6 tips to protect yourself while online shopping this holiday season
Scenes of crowded malls and stores likely won’t come to fruition this year, as more Americans than ever will accomplish their holiday shopping online.
More than 7 in 10 holiday shoppers are planning to make most of their purchases online this year, up significantly from 51% last year, according to a new report from Bankrate.
Despite its convenience, online shopping also brings a unique set of security risks for people who could become victims of financial crimes like fraud, identity theft, or data breaches. The report found that over 9 in 10 U.S. adults have put their personal data at risk.
“With holiday shopping moving more online this year because of the coronavirus pandemic, it is imperative that consumers protect their personal data,” Ted Rossman, Bankrate’s credit card analyst told Cashay.
Conceding that it’s unrealistic to follow every guideline perfectly, Rossman said to be mindful of the “big stuff” like using a credit card over a debit card, freezing your credit, checking your statements, and more to protect yourself from holiday hackers this season.
Here’s his advice.
1. Shop with a credit card over a debit card, if you can
If you’re comfortable using credit and can pay off your balance in full every month to avoid interest, it’s “much safer to use a credit card online, rather than a debit card,” Rossman said.
Shop with your lender’s money before shopping with your own, Rossman said, adding that “credit cards have much better fraud protections than debit cards” in the event your transaction gets hacked.
Unlike a credit card, a debit card is linked to a checking account, meaning that money is unavailable to an account holder for as long as a month while a bank works to resolve the dispute. A fraudulent charge made with a credit card is much easier to dispute and the cardholder isn’t liable to pay for purchases, nor is it reported to a credit bureau.
2. Freeze your credit
Freezing credit after suspected fraudulent activity or a lost card is usually one of the first levers people pull to secure their finances, but Rossman considered it worthwhile to quickly freeze credit with the three major credit bureaus—Equifax, Experian, and TransUnion— before anything hinky happens.
A credit freeze has nothing to do with your existing credit; it means that lenders won’t be able to issue any more credit to you or someone impersonating you.
It’s so effective at safeguarding your credit that it locks you out, too, so Rossman explained that users must remember to lift it temporarily if applying for a car loan or credit card.
3. Create transaction alerts
Monthly transaction statements are good, but being on top of each transaction in real-time is even better to spot suspicious activity.
Depending on your bank or creditor, Rossman said it’s “worthwhile” to set up automated spending alerts like texts or push notifications every time there's a charge or a single charge exceeds $100 — or less, depending on your risk tolerance.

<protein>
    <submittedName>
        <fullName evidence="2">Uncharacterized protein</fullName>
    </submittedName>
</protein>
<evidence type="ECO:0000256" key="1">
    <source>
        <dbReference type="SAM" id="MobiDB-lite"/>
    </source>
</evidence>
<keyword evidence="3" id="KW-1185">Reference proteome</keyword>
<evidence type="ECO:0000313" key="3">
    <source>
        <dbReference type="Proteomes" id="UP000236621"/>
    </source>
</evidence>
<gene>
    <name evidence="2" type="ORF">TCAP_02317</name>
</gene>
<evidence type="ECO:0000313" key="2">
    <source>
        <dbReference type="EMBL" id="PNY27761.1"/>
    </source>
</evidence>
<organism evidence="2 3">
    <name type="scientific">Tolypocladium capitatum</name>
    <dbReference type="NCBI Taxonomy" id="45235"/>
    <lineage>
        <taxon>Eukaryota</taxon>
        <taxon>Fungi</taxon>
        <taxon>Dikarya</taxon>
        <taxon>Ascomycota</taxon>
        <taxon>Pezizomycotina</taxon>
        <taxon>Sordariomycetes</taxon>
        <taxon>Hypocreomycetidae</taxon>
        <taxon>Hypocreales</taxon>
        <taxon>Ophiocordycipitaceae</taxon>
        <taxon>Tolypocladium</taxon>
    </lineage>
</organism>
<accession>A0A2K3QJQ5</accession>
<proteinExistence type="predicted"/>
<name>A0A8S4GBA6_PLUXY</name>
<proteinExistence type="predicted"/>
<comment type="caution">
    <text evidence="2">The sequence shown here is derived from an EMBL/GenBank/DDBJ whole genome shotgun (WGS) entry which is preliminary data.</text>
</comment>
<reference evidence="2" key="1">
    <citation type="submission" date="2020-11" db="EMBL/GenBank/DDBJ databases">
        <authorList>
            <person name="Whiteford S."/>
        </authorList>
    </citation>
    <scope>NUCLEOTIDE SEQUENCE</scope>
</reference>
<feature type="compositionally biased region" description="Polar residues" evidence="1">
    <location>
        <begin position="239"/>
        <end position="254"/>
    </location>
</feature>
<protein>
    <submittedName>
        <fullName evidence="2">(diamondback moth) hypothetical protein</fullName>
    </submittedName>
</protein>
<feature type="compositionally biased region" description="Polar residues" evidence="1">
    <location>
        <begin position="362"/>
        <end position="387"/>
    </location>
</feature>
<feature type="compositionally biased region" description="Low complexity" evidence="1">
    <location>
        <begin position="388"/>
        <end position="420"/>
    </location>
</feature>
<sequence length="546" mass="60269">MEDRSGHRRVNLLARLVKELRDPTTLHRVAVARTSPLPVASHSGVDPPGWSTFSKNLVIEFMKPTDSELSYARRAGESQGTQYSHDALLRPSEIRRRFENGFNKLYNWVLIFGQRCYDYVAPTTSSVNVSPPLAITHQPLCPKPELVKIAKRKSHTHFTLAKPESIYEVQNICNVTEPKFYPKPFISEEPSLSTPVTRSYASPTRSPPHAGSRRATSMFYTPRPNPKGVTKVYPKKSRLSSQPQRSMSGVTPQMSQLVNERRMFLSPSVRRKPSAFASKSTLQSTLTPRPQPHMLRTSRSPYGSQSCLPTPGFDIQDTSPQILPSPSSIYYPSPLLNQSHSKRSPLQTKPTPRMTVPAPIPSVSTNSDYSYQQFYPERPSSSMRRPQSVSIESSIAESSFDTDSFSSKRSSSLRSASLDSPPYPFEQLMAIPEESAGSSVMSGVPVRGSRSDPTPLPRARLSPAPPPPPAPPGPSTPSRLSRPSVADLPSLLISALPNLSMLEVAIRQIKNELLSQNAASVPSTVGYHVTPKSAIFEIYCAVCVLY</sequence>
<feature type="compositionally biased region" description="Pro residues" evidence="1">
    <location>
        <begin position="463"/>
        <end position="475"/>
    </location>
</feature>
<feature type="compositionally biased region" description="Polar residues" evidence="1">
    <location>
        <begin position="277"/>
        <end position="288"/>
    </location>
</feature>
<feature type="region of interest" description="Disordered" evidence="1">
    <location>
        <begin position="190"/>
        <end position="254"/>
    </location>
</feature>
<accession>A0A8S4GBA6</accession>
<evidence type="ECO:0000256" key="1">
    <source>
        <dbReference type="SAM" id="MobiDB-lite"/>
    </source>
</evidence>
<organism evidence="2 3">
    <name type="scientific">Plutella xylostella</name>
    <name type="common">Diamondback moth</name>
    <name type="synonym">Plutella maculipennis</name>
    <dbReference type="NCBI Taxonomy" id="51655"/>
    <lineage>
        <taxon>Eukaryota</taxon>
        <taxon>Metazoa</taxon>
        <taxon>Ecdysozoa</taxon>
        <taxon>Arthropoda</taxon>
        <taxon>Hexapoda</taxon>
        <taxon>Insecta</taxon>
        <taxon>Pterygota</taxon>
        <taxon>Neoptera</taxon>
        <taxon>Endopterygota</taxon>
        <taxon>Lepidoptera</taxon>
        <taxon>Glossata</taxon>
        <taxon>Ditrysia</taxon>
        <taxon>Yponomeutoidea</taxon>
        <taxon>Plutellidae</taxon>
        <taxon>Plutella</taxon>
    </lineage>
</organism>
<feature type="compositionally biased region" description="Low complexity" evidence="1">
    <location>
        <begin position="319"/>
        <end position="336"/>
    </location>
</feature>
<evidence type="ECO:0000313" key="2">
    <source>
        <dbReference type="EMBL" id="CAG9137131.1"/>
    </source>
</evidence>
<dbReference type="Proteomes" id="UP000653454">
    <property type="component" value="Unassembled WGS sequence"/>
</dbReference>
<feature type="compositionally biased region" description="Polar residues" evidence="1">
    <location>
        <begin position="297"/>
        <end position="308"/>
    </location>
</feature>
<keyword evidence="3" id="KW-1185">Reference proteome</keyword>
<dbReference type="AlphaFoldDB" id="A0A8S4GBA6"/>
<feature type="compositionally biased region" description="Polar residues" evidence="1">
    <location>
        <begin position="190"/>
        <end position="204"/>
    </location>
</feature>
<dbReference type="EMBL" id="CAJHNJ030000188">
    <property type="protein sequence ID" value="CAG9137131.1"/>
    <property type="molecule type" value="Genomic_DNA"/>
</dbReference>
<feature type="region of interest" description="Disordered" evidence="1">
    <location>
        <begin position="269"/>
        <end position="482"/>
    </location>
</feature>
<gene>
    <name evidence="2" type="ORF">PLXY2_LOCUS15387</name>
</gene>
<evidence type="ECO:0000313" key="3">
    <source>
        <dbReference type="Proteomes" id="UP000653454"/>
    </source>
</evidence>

4. Use a password manager
Remembering user names and passwords is tedious, which is why 80% of U.S. adults have reused online passwords, according to Bankrate.
Rossman encourages the use of password managers like LastPass or Dashlane and to use diverse passwords rather than the same password for multiple accounts. That way, a hacker will have a harder time breaking into many of your other accounts if he or she gets ahold of one your old passwords.
5. Shop only secured sites
When shopping from a new site, Rossman encourages people to research for the sake of their personal and financial security.
Glance at the URL and “look for that HTTPS, the S meaning secure,” he said when shopping an unfamiliar site. And the same rules apply for shopping online as they do in-person, so “if it totally looks like a scam, you should probably just avoid it,” he said.
6. Consider a virtual credit card number
To really keep your credit card number out of hackers’ hands, Rossman suggested using a virtual credit card that conceals your true credit card number.
Available through creditors like Citibank, Capital One, and Apple Card, he says it’s “basically a disposable card number you can sign up with your card company. They'll give you a new temporary 16-digit number and expiration date” to use for your online transaction.
The advantage is that fraud does occur, your actual credit card number hasn’t been compromised so cardholders can avoid the hassle of requesting a new card and resetting auto payments.
Stephanie is a reporter for Yahoo Money and Cashay, a new personal finance website. She can be reached at firstname.lastname@example.org. Follow her on Twitter @SJAsymkos.
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